In a preliminary ruling, the Korean court ruled that the Contract had not been terminated and the Supplier’s claim was dismissed.
The Supplier then filed a law suit in Denmark claiming that the Contract had been lawfully terminated. The Danish court found in favor of the Supplier based on the termination clauses in the Contract, and as the court did not find that an agreement to deviate from the Contract in this respect had been proven by the Distributor.
In the appeal, the Danish Supreme Court concurred that the termination of the contract was valid. As for a claim by the Distributor’s that the case should be the dismissed because of the legal force of Korean preliminary ruling, the Danish Supreme Court found that the Korean ruling concerned an interim remedy equivalent to that of an injunction in the Danish legal system, and that it did not have a binding effect under Danish law or any decisive effect on the Supreme Court’s ruling.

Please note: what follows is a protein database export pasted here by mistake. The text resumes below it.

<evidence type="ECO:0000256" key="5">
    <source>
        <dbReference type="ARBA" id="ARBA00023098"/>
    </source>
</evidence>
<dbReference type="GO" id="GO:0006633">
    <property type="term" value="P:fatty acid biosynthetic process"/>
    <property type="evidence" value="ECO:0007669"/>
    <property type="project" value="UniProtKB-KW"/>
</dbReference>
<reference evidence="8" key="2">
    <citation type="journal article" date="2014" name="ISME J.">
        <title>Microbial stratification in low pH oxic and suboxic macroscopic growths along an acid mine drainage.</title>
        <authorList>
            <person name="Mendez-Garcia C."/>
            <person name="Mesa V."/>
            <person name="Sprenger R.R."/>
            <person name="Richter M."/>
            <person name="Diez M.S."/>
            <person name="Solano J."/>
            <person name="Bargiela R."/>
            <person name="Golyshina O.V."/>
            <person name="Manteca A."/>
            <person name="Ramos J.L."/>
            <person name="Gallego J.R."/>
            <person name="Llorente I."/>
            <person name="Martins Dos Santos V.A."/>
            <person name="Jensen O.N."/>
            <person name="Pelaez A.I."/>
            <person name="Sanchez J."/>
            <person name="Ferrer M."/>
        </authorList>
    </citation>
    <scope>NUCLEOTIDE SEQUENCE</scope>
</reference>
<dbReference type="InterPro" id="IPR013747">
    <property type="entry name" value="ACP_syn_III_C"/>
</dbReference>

The judgment illustrates that Danish courts are likely to accept the parties’ agreed termination notice in distribution contract and that in Denmark, foreign court rulings do generally not have a binding effect (unless this follows from binding national or EU legislation). Foreign court judgments can however hold weight as evidence in a Danish law suit, but in the above case, this was not considered as the Korean ruling was considered an interim remedy and not a judgment.
Peter Gregersen, IDI agency & distribution country expert for Denmark